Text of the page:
Campus events for Thurs., Feb. 18: Time-saving techniques, China’s “Left-Behind” Children, and more!

These are the events happening around campus Thurs., Feb. 18.

Intramural Zumba
Athletics building, room 3025, 12:35-1:25 p.m.
Take time out from your busy day to dance your way fit. Free to students, faculty, and staff.

Tools, Tips, Tricks, and Technology: Part 2 of the Time Management Series
PUB 9208, 1:30-2:30 p.m.
clocks

Technology has made thousands of apps available to us in order to help with scheduling and organization. Come learn about some of the most popular apps used by students. In addition, we will be exploring Google Calendar (which you have for FREE with your Shoreline e-mail address) and its features to set you up for success. Bring a laptop if you want!

*This session will be recorded and posted online. To view go to our website:www.youtube.com/user/ShorelineCCvideos


UW Dentistry Info Session
Room 2812, 1:30-2:30 p.m.
This is a presentation by Memory Brock, Assistant Director of Admissions at the U of Washington School of Dentistry. Learn how to  prepare and apply to dental school! Everyone is welcome.

UW Foster School of Business Transfer Information Session
PUB 9208, 3-4 p.m.
foster

Adam Shinn, Associate Director at the UW Foster School of Business, will be here on campus to give an information session on transferring to Foster. He will answer students’ questions regarding prerequisites, how to apply, how to take the Writing Skills Assessment (WSA), and what makes an application competitive. Open to all students.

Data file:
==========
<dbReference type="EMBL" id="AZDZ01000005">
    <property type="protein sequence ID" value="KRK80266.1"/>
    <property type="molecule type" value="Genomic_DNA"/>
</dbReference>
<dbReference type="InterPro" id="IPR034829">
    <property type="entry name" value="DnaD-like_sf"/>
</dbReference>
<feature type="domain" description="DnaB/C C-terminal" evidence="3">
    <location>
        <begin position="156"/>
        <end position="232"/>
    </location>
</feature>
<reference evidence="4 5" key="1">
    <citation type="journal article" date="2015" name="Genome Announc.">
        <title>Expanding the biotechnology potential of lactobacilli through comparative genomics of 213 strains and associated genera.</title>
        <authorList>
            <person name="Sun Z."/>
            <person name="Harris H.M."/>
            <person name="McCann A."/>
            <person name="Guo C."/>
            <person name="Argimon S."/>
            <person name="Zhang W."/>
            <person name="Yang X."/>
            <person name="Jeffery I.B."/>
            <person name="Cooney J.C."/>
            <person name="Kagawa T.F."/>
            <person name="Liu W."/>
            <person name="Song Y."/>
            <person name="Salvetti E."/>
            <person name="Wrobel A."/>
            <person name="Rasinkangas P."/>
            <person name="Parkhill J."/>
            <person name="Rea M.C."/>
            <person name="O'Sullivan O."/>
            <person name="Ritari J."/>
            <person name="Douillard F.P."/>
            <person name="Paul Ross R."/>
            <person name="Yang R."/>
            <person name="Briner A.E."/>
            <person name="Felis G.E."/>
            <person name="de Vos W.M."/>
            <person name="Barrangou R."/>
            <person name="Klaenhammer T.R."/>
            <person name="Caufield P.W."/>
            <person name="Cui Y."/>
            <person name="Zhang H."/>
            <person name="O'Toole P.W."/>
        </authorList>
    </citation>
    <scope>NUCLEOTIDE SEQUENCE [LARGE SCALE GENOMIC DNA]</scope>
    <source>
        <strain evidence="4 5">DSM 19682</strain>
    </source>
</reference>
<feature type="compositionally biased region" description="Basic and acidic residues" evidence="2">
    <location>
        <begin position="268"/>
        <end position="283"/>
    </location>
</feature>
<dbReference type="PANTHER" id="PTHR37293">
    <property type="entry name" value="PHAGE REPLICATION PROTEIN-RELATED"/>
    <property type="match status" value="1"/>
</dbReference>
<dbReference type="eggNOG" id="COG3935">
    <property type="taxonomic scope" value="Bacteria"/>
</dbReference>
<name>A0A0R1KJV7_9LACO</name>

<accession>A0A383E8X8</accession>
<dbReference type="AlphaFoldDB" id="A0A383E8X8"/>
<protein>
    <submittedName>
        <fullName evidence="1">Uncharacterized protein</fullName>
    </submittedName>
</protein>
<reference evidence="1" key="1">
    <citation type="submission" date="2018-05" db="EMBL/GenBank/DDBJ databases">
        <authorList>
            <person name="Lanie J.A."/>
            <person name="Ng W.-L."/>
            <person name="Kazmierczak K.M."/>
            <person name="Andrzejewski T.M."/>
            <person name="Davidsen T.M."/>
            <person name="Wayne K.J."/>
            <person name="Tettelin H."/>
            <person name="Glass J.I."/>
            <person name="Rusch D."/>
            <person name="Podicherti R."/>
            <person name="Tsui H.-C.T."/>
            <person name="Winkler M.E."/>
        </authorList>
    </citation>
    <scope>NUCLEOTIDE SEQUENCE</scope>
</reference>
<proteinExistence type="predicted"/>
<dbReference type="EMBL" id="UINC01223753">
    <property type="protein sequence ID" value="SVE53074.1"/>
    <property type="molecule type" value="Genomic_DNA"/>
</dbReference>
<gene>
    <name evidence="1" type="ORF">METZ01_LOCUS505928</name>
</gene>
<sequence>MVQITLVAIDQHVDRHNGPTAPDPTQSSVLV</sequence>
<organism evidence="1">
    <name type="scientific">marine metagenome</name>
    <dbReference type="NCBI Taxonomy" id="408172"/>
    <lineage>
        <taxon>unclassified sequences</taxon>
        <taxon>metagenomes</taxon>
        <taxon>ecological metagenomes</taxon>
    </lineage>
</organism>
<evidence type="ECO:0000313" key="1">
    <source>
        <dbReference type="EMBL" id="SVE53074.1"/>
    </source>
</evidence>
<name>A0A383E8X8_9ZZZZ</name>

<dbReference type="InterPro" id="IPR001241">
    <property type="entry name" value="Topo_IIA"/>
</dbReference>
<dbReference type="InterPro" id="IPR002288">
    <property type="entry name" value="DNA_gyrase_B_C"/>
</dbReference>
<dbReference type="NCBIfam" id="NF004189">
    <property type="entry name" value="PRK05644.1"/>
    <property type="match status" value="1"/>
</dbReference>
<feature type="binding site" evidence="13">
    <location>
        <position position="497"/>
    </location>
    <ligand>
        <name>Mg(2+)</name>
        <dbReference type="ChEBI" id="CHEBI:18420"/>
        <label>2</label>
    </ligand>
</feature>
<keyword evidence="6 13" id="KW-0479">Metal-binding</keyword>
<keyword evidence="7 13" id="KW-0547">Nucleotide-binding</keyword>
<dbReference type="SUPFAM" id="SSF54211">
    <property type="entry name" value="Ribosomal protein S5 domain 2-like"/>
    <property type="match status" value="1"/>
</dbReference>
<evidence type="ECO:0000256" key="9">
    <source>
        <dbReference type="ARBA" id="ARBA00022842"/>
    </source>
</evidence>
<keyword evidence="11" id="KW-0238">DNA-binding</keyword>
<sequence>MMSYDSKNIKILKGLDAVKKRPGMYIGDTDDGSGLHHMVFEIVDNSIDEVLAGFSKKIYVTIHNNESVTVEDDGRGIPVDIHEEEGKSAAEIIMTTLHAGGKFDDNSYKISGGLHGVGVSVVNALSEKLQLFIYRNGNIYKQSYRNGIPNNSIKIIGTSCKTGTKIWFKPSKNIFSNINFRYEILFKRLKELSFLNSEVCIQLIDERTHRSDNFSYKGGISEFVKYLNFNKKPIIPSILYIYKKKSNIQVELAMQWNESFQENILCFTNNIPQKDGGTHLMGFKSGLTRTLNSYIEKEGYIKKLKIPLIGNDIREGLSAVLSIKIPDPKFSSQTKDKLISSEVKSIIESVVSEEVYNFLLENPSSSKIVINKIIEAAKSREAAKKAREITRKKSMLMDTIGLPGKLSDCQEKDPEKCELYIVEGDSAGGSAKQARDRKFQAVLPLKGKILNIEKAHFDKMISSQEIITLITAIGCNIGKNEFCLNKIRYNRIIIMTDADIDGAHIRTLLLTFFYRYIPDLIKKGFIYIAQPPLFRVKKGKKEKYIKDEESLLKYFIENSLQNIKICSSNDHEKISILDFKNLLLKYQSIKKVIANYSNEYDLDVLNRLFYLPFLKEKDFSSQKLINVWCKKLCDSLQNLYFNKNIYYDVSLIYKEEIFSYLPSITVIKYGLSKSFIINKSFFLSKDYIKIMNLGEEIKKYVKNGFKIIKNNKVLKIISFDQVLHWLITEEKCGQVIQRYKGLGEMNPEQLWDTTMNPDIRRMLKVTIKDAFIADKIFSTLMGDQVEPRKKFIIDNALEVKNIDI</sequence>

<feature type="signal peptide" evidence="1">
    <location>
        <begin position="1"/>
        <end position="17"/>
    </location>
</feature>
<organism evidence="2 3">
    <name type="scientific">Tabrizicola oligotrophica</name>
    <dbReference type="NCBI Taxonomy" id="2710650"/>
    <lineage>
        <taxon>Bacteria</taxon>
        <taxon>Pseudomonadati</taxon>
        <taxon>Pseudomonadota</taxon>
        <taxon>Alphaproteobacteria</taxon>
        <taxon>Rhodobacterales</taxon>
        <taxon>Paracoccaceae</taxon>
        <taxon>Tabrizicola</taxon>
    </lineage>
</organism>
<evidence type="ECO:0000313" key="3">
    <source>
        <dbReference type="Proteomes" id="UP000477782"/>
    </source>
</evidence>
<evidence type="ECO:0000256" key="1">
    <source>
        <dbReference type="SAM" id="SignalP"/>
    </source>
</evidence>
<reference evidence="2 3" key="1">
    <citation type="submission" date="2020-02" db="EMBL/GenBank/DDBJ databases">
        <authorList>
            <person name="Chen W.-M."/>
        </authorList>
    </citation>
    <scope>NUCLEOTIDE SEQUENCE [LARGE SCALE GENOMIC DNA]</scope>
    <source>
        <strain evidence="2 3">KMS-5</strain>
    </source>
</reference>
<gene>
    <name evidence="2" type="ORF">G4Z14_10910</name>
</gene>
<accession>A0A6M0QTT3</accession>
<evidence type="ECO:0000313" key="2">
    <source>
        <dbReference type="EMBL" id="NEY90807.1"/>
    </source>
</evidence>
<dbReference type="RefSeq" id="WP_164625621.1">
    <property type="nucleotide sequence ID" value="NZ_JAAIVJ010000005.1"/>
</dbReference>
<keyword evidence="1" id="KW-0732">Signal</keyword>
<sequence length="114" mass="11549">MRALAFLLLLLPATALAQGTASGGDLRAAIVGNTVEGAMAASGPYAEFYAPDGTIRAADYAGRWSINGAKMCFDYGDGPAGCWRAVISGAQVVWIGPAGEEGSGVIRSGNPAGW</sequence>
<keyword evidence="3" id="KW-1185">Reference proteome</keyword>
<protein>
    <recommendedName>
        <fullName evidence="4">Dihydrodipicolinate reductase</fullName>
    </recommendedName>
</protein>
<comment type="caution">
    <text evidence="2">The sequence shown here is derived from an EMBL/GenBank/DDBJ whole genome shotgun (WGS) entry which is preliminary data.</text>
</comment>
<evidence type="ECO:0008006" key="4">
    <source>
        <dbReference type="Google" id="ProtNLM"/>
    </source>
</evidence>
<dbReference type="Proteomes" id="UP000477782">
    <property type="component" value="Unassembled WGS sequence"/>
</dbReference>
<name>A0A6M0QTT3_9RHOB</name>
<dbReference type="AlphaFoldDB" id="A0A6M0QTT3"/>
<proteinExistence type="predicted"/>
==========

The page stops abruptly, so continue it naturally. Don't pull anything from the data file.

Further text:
Intramural Personal Training
Athletics bldg. room 3007, 6-6:50 p.m.
Come get free, hands-on training to help you reach your fitness goals.

The GAC Presents: China’s Urbanization and the “Left-behind” Children
PUB 9208, 7-8:30 p.m.
gac
In China, a new generation of children is growing up in the countryside with only one or no parent around during most of the time of the year. They are called “left-behind children.” Their population has grown to more than 60 million; half of them are between age 6 and 14. They are left behind because their parents have gone to work in the city, often hundreds of miles away from home.  They are part of China’s gargantuan army of migrant workers, estimated at about 170 million in 2014.  These laborers power China’s economic machine and turn it into the “world’s factory’.  While they work in the city, their children often cannot be with them. Lacking day-to-day parental care and close guidance, the “left-behind” children face many problems and many of them get into trouble.  Some develop psychological problems; others fall victims to bullying, physical or sexual abuse, or even serious accidents.

This presentation explains how China’s special, “incomplete” urbanization policy and thehukou (household registration) system function in concert to produce a generation of “left-behind” children and “migrant children,” and their implications.

Join us, together with Kam Wing Chan, Geography Department, University of Washington, discuss about the difficulties the “left-behind children” of China faces. To learn more about our speaker. visit our biographies page.

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